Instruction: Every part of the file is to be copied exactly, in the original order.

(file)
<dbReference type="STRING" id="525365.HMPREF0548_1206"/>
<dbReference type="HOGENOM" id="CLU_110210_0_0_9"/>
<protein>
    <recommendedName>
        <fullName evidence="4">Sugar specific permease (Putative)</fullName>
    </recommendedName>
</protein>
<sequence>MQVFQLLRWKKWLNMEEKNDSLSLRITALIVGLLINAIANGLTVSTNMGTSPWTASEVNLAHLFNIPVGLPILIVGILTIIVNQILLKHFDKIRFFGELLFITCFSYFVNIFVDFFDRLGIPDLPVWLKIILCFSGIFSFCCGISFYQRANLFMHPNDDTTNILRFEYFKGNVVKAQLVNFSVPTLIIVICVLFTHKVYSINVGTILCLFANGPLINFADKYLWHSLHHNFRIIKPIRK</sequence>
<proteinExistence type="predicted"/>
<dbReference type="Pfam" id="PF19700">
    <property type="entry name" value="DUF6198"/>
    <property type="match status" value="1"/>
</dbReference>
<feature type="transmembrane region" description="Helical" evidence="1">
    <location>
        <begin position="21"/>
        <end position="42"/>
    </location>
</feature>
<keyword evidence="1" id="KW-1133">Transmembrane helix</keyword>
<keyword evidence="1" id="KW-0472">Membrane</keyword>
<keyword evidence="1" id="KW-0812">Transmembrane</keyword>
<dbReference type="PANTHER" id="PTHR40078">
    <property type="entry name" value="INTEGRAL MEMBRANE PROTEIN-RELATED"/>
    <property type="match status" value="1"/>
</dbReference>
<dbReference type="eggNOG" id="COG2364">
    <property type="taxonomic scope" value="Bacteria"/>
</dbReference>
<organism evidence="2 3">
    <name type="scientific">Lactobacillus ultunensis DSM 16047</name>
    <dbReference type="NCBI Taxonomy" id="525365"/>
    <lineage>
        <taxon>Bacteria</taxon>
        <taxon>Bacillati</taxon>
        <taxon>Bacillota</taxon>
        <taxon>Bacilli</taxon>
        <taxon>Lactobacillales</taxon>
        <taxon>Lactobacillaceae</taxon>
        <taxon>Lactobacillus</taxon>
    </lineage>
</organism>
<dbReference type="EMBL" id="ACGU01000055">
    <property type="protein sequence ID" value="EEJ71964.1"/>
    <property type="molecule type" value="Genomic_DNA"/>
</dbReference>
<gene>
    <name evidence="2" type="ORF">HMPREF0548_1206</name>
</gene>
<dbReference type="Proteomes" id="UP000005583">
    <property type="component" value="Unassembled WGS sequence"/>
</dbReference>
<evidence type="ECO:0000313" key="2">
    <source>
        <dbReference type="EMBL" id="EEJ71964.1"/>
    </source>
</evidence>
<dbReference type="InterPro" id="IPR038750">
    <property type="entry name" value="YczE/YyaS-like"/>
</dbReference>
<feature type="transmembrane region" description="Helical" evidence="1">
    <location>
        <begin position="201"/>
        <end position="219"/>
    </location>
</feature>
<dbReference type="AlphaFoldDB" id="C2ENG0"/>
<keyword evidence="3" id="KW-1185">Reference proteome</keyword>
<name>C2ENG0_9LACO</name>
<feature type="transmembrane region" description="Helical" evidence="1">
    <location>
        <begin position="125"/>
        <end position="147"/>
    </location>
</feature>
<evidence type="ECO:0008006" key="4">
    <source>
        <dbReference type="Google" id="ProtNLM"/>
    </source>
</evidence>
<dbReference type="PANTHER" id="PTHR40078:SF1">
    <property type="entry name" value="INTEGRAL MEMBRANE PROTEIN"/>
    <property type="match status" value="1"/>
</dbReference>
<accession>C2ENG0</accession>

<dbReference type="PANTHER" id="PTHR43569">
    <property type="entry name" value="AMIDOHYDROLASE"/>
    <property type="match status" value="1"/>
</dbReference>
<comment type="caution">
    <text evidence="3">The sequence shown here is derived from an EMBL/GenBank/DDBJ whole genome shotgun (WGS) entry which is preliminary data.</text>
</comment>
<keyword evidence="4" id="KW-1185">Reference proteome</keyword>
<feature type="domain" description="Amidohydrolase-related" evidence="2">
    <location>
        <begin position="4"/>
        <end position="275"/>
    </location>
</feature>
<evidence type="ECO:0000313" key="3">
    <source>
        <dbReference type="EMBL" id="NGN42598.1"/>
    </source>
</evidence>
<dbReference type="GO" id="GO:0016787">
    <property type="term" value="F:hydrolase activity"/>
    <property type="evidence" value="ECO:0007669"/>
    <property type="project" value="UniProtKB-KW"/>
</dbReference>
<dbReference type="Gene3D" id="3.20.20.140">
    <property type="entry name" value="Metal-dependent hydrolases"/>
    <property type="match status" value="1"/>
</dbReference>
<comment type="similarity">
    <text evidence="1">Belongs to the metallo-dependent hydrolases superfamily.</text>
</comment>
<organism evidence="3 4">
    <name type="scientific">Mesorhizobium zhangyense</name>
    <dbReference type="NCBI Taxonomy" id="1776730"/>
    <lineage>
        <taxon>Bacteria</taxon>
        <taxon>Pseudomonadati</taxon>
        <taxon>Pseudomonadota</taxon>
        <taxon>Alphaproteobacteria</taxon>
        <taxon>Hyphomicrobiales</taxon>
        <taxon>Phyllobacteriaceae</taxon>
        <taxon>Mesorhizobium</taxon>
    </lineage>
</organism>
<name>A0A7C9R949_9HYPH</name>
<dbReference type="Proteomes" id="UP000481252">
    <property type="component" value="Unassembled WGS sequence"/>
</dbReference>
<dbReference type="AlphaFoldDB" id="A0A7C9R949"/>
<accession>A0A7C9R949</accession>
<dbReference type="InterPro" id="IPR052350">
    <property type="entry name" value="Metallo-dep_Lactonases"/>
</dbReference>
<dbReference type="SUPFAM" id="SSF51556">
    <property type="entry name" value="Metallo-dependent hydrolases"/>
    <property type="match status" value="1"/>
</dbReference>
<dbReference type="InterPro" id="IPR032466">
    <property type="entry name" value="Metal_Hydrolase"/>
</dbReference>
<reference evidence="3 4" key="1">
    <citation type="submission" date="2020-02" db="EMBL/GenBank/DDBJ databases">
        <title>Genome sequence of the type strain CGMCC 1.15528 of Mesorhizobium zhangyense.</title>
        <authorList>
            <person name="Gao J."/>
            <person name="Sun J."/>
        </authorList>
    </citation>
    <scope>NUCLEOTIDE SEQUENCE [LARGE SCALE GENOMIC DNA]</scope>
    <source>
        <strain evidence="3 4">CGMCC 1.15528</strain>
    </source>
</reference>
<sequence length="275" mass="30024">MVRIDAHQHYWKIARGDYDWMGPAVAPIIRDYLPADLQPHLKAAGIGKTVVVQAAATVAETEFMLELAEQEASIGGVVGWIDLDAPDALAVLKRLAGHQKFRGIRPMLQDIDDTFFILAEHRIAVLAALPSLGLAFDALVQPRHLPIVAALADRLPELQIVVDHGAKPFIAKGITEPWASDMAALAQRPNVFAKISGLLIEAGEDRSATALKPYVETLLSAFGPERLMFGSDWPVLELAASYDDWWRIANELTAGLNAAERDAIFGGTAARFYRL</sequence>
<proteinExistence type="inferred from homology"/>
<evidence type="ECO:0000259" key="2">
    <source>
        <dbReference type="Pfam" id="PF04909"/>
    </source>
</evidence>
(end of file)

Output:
<dbReference type="STRING" id="525365.HMPREF0548_1206"/>
<dbReference type="HOGENOM" id="CLU_110210_0_0_9"/>
<protein>
    <recommendedName>
        <fullName evidence="4">Sugar specific permease (Putative)</fullName>
    </recommendedName>
</protein>
<sequence>MQVFQLLRWKKWLNMEEKNDSLSLRITALIVGLLINAIANGLTVSTNMGTSPWTASEVNLAHLFNIPVGLPILIVGILTIIVNQILLKHFDKIRFFGELLFITCFSYFVNIFVDFFDRLGIPDLPVWLKIILCFSGIFSFCCGISFYQRANLFMHPNDDTTNILRFEYFKGNVVKAQLVNFSVPTLIIVICVLFTHKVYSINVGTILCLFANGPLINFADKYLWHSLHHNFRIIKPIRK</sequence>
<proteinExistence type="predicted"/>
<dbReference type="Pfam" id="PF19700">
    <property type="entry name" value="DUF6198"/>
    <property type="match status" value="1"/>
</dbReference>
<feature type="transmembrane region" description="Helical" evidence="1">
    <location>
        <begin position="21"/>
        <end position="42"/>
    </location>
</feature>
<keyword evidence="1" id="KW-1133">Transmembrane helix</keyword>
<keyword evidence="1" id="KW-0472">Membrane</keyword>
<keyword evidence="1" id="KW-0812">Transmembrane</keyword>
<dbReference type="PANTHER" id="PTHR40078">
    <property type="entry name" value="INTEGRAL MEMBRANE PROTEIN-RELATED"/>
    <property type="match status" value="1"/>
</dbReference>
<dbReference type="eggNOG" id="COG2364">
    <property type="taxonomic scope" value="Bacteria"/>
</dbReference>
<organism evidence="2 3">
    <name type="scientific">Lactobacillus ultunensis DSM 16047</name>
    <dbReference type="NCBI Taxonomy" id="525365"/>
    <lineage>
        <taxon>Bacteria</taxon>
        <taxon>Bacillati</taxon>
        <taxon>Bacillota</taxon>
        <taxon>Bacilli</taxon>
        <taxon>Lactobacillales</taxon>
        <taxon>Lactobacillaceae</taxon>
        <taxon>Lactobacillus</taxon>
    </lineage>
</organism>
<dbReference type="EMBL" id="ACGU01000055">
    <property type="protein sequence ID" value="EEJ71964.1"/>
    <property type="molecule type" value="Genomic_DNA"/>
</dbReference>
<gene>
    <name evidence="2" type="ORF">HMPREF0548_1206</name>
</gene>
<dbReference type="Proteomes" id="UP000005583">
    <property type="component" value="Unassembled WGS sequence"/>
</dbReference>
<evidence type="ECO:0000313" key="2">
    <source>
        <dbReference type="EMBL" id="EEJ71964.1"/>
    </source>
</evidence>
<dbReference type="InterPro" id="IPR038750">
    <property type="entry name" value="YczE/YyaS-like"/>
</dbReference>
<feature type="transmembrane region" description="Helical" evidence="1">
    <location>
        <begin position="201"/>
        <end position="219"/>
    </location>
</feature>
<dbReference type="AlphaFoldDB" id="C2ENG0"/>
<keyword evidence="3" id="KW-1185">Reference proteome</keyword>
<name>C2ENG0_9LACO</name>
<feature type="transmembrane region" description="Helical" evidence="1">
    <location>
        <begin position="125"/>
        <end position="147"/>
    </location>
</feature>
<evidence type="ECO:0008006" key="4">
    <source>
        <dbReference type="Google" id="ProtNLM"/>
    </source>
</evidence>
<dbReference type="PANTHER" id="PTHR40078:SF1">
    <property type="entry name" value="INTEGRAL MEMBRANE PROTEIN"/>
    <property type="match status" value="1"/>
</dbReference>
<accession>C2ENG0</accession>

<dbReference type="PANTHER" id="PTHR43569">
    <property type="entry name" value="AMIDOHYDROLASE"/>
    <property type="match status" value="1"/>
</dbReference>
<comment type="caution">
    <text evidence="3">The sequence shown here is derived from an EMBL/GenBank/DDBJ whole genome shotgun (WGS) entry which is preliminary data.</text>
</comment>
<keyword evidence="4" id="KW-1185">Reference proteome</keyword>
<feature type="domain" description="Amidohydrolase-related" evidence="2">
    <location>
        <begin position="4"/>
        <end position="275"/>
    </location>
</feature>
<evidence type="ECO:0000313" key="3">
    <source>
        <dbReference type="EMBL" id="NGN42598.1"/>
    </source>
</evidence>
<dbReference type="GO" id="GO:0016787">
    <property type="term" value="F:hydrolase activity"/>
    <property type="evidence" value="ECO:0007669"/>
    <property type="project" value="UniProtKB-KW"/>
</dbReference>
<dbReference type="Gene3D" id="3.20.20.140">
    <property type="entry name" value="Metal-dependent hydrolases"/>
    <property type="match status" value="1"/>
</dbReference>
<comment type="similarity">
    <text evidence="1">Belongs to the metallo-dependent hydrolases superfamily.</text>
</comment>
<organism evidence="3 4">
    <name type="scientific">Mesorhizobium zhangyense</name>
    <dbReference type="NCBI Taxonomy" id="1776730"/>
    <lineage>
        <taxon>Bacteria</taxon>
        <taxon>Pseudomonadati</taxon>
        <taxon>Pseudomonadota</taxon>
        <taxon>Alphaproteobacteria</taxon>
        <taxon>Hyphomicrobiales</taxon>
        <taxon>Phyllobacteriaceae</taxon>
        <taxon>Mesorhizobium</taxon>
    </lineage>
</organism>
<name>A0A7C9R949_9HYPH</name>
<dbReference type="Proteomes" id="UP000481252">
    <property type="component" value="Unassembled WGS sequence"/>
</dbReference>
<dbReference type="AlphaFoldDB" id="A0A7C9R949"/>
<accession>A0A7C9R949</accession>
<dbReference type="InterPro" id="IPR052350">
    <property type="entry name" value="Metallo-dep_Lactonases"/>
</dbReference>
<dbReference type="SUPFAM" id="SSF51556">
    <property type="entry name" value="Metallo-dependent hydrolases"/>
    <property type="match status" value="1"/>
</dbReference>
<dbReference type="InterPro" id="IPR032466">
    <property type="entry name" value="Metal_Hydrolase"/>
</dbReference>
<reference evidence="3 4" key="1">
    <citation type="submission" date="2020-02" db="EMBL/GenBank/DDBJ databases">
        <title>Genome sequence of the type strain CGMCC 1.15528 of Mesorhizobium zhangyense.</title>
        <authorList>
            <person name="Gao J."/>
            <person name="Sun J."/>
        </authorList>
    </citation>
    <scope>NUCLEOTIDE SEQUENCE [LARGE SCALE GENOMIC DNA]</scope>
    <source>
        <strain evidence="3 4">CGMCC 1.15528</strain>
    </source>
</reference>
<sequence length="275" mass="30024">MVRIDAHQHYWKIARGDYDWMGPAVAPIIRDYLPADLQPHLKAAGIGKTVVVQAAATVAETEFMLELAEQEASIGGVVGWIDLDAPDALAVLKRLAGHQKFRGIRPMLQDIDDTFFILAEHRIAVLAALPSLGLAFDALVQPRHLPIVAALADRLPELQIVVDHGAKPFIAKGITEPWASDMAALAQRPNVFAKISGLLIEAGEDRSATALKPYVETLLSAFGPERLMFGSDWPVLELAASYDDWWRIANELTAGLNAAERDAIFGGTAARFYRL</sequence>
<proteinExistence type="inferred from homology"/>
<evidence type="ECO:0000259" key="2">
    <source>
        <dbReference type="Pfam" id="PF04909"/>
    </source>
</evidence>